Political and humanitarian crisis in Libya - GulfToday

Political and humanitarian crisis in Libya


European Union has emphasised that Libya should be free of foreign mercenaries as they contribute to the civil strife in the country.

Libya is facing two crises simultaneously, that of holding elections in December, and of the detention centres for refugees. The 75 members of the Libyan Political Dialogue Forum (LPDF) had failed to reach an understanding over the legal framework for the national election for the parliament as well as for the president in their meeting at Geneva earlier this month.

On Thursday, the UN Security Council (UNSC) on Libya had once again appealed that there is need for progress on the political road map charted in an agreement last October. The French Foreign Minister, Jean-Yves Le Drian, presiding over the council meeting had warned that anyone “who jeopardises the political process may be designated for sanctions.” On the same day, the African Union (AU)-European Union (EU)-United Nations (AU-EU-UN) Task Force on Libya raised concerns over the inhuman conditions in the Libyan detention centres where people trying to cross over to Europe across the Mediterranean Sea in unsafe boats have been lodged after they have been pushed back by Italian coast guards.

The Task Force in its statement said, “Severe overcrowding, lack of adequate facilities and provision of basic services, restricted humanitarian access and human rights violations result in unacceptable conditions for the men, women and children detained.” The non-governmental organisations in Italy have protested the Italian government’s tacit support for Libyan coast guard’s cruel treatment of the migrants in the detention centres. Amnesty International has accused the European states of being complicit with the Libyan authorities for the harrowing conditions in the detention centres.

The political instability in Libya has become a matter of concern in the neighbourhood, especially Egypt. The presence of militia manned by mercenaries who belong to countries near and far, a system that had taken shape even in the days of Muammar Qadhafi. The presence of militias and mercenaries has also led to a contest between foreign powers to wield influence in Libya and in the eastern Mediterranean Sea. International security experts are of the view that this has led to a contest between Egypt and Turkey for influence in the region, and that Turkey and Russia supported militias form part of the political problem in Libya. That is why, European Union governments including France are emphasising that Libya should be free of foreign mercenaries as they contribute to the civil strife in the country. But all the UN can do is to appeal foreign mercenaries should move out of Libya and that the illegal arms flows should stop. It is also feared that these militias are also involved in human trafficking.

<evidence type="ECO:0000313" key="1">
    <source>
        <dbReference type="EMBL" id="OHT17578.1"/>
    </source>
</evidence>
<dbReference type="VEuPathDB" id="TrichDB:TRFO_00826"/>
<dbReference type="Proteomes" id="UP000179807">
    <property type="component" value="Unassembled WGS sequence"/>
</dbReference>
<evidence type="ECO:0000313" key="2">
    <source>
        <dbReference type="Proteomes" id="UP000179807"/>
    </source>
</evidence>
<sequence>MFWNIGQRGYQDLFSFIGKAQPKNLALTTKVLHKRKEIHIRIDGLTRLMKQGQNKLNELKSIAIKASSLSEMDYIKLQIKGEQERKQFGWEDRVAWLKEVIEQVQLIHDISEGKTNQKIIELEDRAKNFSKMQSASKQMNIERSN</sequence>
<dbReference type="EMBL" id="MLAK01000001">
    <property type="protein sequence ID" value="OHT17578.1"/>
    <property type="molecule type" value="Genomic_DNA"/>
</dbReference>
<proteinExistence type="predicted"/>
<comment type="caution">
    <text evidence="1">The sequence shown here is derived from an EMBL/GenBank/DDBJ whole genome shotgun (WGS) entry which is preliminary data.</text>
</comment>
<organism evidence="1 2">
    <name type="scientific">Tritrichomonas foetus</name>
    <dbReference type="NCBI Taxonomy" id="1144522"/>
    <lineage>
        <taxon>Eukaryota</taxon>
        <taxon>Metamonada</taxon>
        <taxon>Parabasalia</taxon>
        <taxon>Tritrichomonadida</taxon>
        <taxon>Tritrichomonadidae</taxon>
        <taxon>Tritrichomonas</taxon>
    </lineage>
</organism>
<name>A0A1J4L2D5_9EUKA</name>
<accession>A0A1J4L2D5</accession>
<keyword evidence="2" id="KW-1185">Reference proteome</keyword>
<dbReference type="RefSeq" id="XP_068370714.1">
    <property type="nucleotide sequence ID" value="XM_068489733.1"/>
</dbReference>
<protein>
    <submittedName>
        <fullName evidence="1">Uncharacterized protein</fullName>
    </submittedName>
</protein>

The political tussle is clearly between hardliners, of whom Khalid El-Meshri, president of the state council, is a prominent figure, and Field Marshal Khalifa Haftar of the Libyan National Army (LNA), opposed to the hardliners. Khalifa is in a weaker position after his attempt to take over Tripoli failed last June. El-Meshri has made it clear that military leaders will not be allowed to contest the elections. “Take off your uniform and take part in the elections,” is his message. UN Special Envoy for Libya Jan Kubis is trying to find a way out. If Haftar is kept out of the election process, there is the danger of a civil war in the future.

The suggestion of some belonging to the civil movement to hold parliamentary elections, and defer the presidential election, or make the presidential election an indirect one is not acceptable to many involved in the political dialogue, including speaker of parliament Aguila Saleh and other anti-hardline groups. The differences between the many political groups are quite fundamental, and it looks like a different proposition to reconcile them.

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